Jason Kenney seems unable to fully relinquish his role in federal politics and adapt to the less glamorous and lower profile role as premier.
So far, he is behaving not so much as the premier but as a federal politician, with his own province to use as a big stick.
Ottawa is still Kenney’s spiritual home; it is where most of his enemies reside, so he is understandably homesick.
It appears that Kenney takes his attention away from the federal scene just long enough, to cut wages, rescind benefits and put a halt to any project initiated by Rachel Notley’s NDP government.
To ensure that one enemy in Ottawa does not forget him, Kenney jumped into the fray of the upcoming federal election, managing, once again, to reconcile his political vision with his penchant for personal vendetta.
In a sixty-second video posted to social media on August 3, Kenney said, “Rather than focusing on Alberta separating from the Canadian federation, I’d like to focus on separating Justin Trudeau from the Prime Minister’s Office,” in yet another frumpish attempt at delivering a slick one-liner.
He said removing Justin Trudeau from the prime minister’s office is the biggest challenge facing Albertans as they approach the federal election in October.
In the video, Kenney stressed his commitment to seeing Alberta remain within confederation, while still managing to keep that phantom alive.
“Let me just put it this way,” Kenney said, “I don’t think we should allow Justin Trudeau to push us out of our country.”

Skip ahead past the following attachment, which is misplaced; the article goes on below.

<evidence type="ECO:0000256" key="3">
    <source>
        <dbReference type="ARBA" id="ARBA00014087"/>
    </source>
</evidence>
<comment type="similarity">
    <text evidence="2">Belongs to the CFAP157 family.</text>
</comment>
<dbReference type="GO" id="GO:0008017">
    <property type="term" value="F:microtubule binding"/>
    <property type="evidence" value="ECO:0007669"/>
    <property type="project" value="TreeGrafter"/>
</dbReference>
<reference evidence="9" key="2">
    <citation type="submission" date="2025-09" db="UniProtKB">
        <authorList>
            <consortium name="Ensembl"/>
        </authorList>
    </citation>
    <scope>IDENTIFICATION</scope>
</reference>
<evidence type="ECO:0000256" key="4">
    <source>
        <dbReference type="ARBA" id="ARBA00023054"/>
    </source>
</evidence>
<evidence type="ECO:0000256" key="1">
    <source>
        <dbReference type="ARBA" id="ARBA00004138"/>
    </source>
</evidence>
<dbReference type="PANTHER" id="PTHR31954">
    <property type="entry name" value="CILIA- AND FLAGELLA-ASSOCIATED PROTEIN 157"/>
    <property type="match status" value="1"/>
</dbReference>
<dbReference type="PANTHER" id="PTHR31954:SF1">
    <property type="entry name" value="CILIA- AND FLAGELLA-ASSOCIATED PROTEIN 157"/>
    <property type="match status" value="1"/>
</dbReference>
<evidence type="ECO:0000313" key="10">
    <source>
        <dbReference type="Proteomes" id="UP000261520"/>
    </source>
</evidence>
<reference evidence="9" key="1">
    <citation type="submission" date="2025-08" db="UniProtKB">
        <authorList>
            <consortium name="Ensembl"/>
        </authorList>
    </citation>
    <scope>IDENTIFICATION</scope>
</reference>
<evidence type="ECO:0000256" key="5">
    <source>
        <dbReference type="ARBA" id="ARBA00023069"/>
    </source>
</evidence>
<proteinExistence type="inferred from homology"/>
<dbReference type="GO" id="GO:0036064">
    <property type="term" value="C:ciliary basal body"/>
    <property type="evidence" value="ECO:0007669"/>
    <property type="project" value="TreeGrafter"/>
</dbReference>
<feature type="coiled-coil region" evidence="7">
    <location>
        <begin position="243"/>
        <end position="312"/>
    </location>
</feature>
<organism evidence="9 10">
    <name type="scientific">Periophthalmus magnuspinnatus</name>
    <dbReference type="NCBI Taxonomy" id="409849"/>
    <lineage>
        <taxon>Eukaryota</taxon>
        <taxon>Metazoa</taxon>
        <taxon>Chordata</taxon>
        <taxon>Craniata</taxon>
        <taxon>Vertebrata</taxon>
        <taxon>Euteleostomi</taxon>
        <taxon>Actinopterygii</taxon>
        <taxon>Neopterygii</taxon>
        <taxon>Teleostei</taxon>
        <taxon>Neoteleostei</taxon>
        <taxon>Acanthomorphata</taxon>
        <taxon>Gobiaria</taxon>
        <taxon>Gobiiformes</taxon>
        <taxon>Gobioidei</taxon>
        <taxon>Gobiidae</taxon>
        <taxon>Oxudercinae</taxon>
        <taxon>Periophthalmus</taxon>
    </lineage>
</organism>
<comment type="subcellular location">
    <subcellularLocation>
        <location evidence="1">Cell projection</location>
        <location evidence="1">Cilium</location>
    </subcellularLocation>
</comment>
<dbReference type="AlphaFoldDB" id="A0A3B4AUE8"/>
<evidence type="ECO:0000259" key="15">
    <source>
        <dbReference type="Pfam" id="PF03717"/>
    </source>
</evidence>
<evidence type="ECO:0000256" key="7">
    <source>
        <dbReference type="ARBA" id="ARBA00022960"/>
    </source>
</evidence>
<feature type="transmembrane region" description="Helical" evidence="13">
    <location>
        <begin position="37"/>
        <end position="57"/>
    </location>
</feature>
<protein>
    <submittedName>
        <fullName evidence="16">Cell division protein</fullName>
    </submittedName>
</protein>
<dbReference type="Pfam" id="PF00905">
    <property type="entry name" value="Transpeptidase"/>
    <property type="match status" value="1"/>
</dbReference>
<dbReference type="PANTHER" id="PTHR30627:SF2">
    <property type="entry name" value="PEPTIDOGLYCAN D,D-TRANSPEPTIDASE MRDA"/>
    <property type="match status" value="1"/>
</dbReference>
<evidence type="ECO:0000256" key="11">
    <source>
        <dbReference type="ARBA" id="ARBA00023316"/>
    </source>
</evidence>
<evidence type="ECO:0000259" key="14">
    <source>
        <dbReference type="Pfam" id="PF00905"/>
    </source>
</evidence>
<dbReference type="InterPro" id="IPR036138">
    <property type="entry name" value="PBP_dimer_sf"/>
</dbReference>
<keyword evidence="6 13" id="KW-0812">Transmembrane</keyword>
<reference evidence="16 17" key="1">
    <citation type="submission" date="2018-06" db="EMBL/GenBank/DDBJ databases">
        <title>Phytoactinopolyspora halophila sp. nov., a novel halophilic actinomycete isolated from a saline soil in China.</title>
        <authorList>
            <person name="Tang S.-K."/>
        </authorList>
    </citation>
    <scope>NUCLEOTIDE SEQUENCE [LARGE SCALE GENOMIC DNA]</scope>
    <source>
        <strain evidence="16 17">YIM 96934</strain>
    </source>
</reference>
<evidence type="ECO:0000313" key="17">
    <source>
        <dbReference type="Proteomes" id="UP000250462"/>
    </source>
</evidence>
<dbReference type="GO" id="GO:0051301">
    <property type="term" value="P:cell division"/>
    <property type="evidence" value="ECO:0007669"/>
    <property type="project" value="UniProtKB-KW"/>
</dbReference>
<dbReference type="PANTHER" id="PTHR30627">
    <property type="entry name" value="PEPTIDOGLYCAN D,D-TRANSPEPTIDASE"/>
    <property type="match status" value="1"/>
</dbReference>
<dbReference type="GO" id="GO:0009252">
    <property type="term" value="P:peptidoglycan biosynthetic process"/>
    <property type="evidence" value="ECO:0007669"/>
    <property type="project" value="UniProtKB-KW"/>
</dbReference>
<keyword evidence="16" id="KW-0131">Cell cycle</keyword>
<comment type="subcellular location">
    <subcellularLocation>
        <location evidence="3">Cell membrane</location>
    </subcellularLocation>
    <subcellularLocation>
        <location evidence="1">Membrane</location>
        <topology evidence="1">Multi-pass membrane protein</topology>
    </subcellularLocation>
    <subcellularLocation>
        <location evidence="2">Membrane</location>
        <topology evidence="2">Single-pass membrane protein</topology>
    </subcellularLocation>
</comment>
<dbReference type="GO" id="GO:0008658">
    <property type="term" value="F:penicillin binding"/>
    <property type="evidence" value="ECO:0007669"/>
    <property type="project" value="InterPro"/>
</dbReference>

In saying that Albertans should not allow Trudeau to push the province out of Confederation, Kenney is trying to have it both ways: for now, he is a committed federalist but if he comes round to the idea of Alberta separating, we can blame Justin Trudeau.
By evoking the specter of separation in the first place, and by repeatedly broaching the subject as a viable alternative, Kenney has resurrected the idea of secession and given it currency, which is reckless behaviour for a leader.
It seems somewhat treacherous for a man who spent his political career in federal politics, to so quickly change stripes and allude to the idea of separatism shortly after entering provincial politics.
Of course, pragmatism not patriotism guides most career politicians.
Justin Trudeau deserves criticism on a great many matters, from his languid response to Alberta’s urgent need for pipeline expansion, to the more venial but no less puzzling lapse into playing Mister Dress Up in India.
While Trudeau may not share any affinity for this province, squeezing Alberta out of confederation is hardly on his agenda.
Kenney also said that the federal government and other provinces have treated Alberta, “unfairly and with disrespect.”
Albertans have a well-deserved reputation for self-reliance and fortitude but Kenney singing a dirge about life being unfair and getting no respect, portrays Alberta as a weak, petulant child who will, in this instance, take his ball and leave home, if he isn’t treated nicely and with respect.
It may be Jason Kenney, not Justin Trudeau, who poses Alberta’s biggest challenge going into the future.